Meal for a king
by Sherrie Norris
Meatloaf, mashed potatoes, sweet peas, biscuits and orange-slice cake was “a meal for a king,” said Todd Carter, director of development at the nonprofit organization known for helping individuals restore troubled lives.
“One way of expressing our gratitude to the late Terry King for what he meant to us at Hospitality House, was to offer his favorite meal to his family members and the friends he left behind when he died last week,” Carter said.
Terry Charles King, whose last address was 338 Brook Hollow Lane - the same as that of Hospitality House - died on August 14 at Life Care Center in Banner Elk following a brief, but intense, battle with cancer.
King was a native of Avery County who had worked as a lineman prior to hitting a low point in life. As many who face dire circumstances do, King sought and found solace through the Boone residential facility. At the time of his cancer diagnosis six months ago, said Lynne Mason, director, “Terry was on his way to rebuilding his life.”
Born Oct. 22, 1959, to the late Charlie and Olivia Brewer King, Terry King was a father, grandfather brother, uncle, and friend who is remembered by many as a quiet and compassionate man - one with great wisdom and knowledge who was a helper and encourager to others.
“In the last year, Terry became an amazing part of our family here,” Carter said. “At 52, with his share of regrets, he was ready to tackle the next phase of his life, make amends, and move on.”
Zack Ollis, a graduate student in public administration at Appalachian State University and shelter coordinator at Hospitality House, is credited for helping King’s family make his last days as comfortable as possible.
“Zack took a real interest in Terry and went beyond his call of duty to help him put the final pieces of his life together,” Carter said. “He arranged for Terry to have hospice services as long as he was able to be here, and he spent as much time as he could with Terry and his family during his final days at Life Care Center.”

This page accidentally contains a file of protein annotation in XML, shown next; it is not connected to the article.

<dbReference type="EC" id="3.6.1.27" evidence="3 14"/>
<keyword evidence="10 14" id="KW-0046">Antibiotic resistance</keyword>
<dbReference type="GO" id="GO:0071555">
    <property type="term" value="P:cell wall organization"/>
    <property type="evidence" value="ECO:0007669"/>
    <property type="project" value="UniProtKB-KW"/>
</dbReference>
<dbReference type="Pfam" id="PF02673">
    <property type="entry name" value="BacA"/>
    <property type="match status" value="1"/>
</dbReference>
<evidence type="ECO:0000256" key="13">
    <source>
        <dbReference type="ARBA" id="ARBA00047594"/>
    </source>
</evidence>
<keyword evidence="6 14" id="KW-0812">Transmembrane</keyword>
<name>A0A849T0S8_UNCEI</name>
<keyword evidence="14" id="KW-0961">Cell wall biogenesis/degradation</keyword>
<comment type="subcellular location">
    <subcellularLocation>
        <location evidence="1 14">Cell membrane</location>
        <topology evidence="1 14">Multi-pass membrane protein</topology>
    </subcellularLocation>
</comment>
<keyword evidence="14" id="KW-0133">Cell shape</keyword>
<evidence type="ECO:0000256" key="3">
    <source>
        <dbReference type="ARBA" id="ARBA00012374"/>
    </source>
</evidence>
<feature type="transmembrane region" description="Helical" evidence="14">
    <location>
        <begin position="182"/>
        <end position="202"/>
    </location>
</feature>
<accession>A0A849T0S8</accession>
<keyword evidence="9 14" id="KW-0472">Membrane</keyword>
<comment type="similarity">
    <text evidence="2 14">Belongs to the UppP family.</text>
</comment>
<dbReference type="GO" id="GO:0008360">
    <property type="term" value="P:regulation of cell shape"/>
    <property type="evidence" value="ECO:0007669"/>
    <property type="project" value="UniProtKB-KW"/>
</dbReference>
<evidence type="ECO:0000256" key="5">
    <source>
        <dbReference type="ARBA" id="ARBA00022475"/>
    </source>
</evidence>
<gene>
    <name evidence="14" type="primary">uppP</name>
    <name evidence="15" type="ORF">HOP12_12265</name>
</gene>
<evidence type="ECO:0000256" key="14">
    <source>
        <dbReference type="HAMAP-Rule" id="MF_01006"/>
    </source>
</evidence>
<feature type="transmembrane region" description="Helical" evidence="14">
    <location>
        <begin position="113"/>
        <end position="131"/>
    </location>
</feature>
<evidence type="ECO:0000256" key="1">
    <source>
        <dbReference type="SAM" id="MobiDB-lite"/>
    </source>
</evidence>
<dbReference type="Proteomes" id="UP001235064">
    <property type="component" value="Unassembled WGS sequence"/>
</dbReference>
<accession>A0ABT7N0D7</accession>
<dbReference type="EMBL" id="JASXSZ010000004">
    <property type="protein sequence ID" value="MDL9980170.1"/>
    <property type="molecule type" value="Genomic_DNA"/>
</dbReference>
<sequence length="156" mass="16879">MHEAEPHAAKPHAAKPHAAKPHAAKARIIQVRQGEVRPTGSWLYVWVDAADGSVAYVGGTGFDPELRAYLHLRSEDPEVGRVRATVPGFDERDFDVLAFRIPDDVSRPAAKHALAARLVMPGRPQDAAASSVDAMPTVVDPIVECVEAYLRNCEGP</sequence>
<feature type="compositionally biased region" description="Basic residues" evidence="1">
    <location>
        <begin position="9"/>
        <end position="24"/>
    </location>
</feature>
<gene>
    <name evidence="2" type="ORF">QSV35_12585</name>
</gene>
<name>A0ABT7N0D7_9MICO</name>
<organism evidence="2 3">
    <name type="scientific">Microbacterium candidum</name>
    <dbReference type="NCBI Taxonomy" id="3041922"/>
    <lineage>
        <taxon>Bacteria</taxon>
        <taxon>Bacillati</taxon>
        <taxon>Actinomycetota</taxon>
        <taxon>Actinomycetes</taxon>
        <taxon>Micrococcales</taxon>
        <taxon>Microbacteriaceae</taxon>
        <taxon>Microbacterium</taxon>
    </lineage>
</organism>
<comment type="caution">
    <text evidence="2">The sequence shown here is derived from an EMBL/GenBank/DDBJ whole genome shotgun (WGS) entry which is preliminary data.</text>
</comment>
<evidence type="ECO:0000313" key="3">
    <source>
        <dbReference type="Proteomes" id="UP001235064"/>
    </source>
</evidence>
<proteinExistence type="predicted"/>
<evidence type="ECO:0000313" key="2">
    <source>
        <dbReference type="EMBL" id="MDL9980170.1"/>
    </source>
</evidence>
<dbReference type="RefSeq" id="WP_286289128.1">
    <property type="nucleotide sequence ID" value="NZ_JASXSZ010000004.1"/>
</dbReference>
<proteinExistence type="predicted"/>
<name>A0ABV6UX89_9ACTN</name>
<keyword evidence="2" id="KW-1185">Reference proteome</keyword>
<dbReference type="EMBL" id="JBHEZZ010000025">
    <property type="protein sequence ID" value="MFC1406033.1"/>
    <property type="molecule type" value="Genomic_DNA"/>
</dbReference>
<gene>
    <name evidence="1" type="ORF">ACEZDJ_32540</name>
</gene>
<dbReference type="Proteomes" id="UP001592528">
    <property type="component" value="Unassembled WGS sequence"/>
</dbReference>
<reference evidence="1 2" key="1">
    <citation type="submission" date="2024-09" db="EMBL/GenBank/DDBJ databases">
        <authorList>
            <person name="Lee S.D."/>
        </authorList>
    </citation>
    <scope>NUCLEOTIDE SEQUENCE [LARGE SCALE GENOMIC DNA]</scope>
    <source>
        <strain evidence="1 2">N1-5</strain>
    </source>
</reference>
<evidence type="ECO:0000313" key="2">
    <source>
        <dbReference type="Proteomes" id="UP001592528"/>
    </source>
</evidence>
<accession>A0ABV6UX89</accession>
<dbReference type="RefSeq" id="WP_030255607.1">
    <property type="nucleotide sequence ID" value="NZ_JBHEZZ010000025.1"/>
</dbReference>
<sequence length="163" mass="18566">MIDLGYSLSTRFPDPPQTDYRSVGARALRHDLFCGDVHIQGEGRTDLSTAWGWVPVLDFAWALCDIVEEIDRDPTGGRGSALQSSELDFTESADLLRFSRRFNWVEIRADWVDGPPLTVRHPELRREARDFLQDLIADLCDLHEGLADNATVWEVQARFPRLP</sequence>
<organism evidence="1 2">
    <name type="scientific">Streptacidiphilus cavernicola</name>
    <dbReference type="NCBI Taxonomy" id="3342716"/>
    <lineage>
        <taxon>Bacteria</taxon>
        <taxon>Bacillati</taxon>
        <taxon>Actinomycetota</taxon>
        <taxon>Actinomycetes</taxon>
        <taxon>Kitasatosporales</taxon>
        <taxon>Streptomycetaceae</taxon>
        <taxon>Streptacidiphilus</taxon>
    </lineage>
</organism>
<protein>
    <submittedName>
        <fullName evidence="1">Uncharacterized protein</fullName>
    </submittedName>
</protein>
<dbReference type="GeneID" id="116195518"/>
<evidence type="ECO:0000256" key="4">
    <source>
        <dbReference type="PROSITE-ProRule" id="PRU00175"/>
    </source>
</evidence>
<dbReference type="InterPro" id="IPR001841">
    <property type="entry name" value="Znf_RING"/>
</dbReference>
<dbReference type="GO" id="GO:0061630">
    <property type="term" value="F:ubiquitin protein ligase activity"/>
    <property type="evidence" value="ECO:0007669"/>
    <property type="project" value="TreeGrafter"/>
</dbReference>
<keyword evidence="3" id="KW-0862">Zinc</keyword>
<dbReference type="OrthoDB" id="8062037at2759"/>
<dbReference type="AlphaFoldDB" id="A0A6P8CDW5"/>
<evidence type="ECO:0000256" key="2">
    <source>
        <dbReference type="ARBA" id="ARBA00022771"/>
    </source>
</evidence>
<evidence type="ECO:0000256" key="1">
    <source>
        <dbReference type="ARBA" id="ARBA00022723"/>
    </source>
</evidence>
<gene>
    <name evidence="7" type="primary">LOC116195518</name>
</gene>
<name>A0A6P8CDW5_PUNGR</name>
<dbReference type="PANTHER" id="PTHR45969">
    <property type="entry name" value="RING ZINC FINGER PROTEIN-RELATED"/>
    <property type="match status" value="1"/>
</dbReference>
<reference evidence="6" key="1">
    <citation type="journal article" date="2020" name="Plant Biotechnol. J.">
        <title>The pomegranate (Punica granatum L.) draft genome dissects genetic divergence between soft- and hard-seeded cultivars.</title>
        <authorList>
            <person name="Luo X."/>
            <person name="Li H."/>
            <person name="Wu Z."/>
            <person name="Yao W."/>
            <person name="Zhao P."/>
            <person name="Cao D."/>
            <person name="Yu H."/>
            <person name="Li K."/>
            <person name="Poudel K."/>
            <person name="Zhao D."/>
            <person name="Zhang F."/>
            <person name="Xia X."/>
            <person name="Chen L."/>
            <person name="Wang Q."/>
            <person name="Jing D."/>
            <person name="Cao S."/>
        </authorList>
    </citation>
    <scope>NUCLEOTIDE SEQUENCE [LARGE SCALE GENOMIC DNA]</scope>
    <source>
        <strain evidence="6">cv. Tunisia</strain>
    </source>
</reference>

Ollis also helped coordinate King’s reconciliation with estranged family members prior to his death, as well as a memorial service on Friday and the Wednesday meal, both held at the Hospitality House.
“Terry King was a good man,” Ollis said. “There was something different about him. He was out-of-the-box and helped break the stigma associated with homelessness.”
It wasn’t easy for some to know whether Terry lived at the facility or worked there, staff members said. “He had a way of making people feel at ease and comfortable in difficult situations,” Ollis said.
“He never met a stranger and knew something about just about everything. He always took new residents under his wing, especially the young ones, and was more like a father figure to a lot of us. He should’ve been on Mayberry.”
Carter said that King was in the transitional program, but was more like a permanent fixture. “The kids really loved him, but no one had anything against him.”
According to Ollis, one of King’s last wishes was to be reunited with his own family - and in particular, his children.
“We brought them together for a picnic a while back, which they all seemed to enjoy,” Ollis said. “We tried to help him put the pieces of the puzzle together.”
Ollis and Carter said it was their hope that King be remembered for all of the good that he did. “And there was a lot of it,” Ollis said.
“It was hard to see him deteriorate so quickly,” Carter said. “His life and death really put into focus what we do at Hospitality House. I am both humbled and proud to say that we were able to reconnect Terry with is family and children to provide some laughs, smiles, hugs and good memories - as well as some bit of closure, when he passed.”
Carter said the funeral service on Friday, with family and friends in attendance, was an emotional and loving tribute.
“We also provided three memory books for each of Terry’s kids, “Carter said. “We’ve asked his friends to share personal stories and memories, so his kids will have a better idea of the Terry we knew.”
Lynne Mason, director of Hospitality House said, “Terry’s story was one of hope. He was doing so well and rebuilding his life when he was diagnosed with cancer in the early spring.”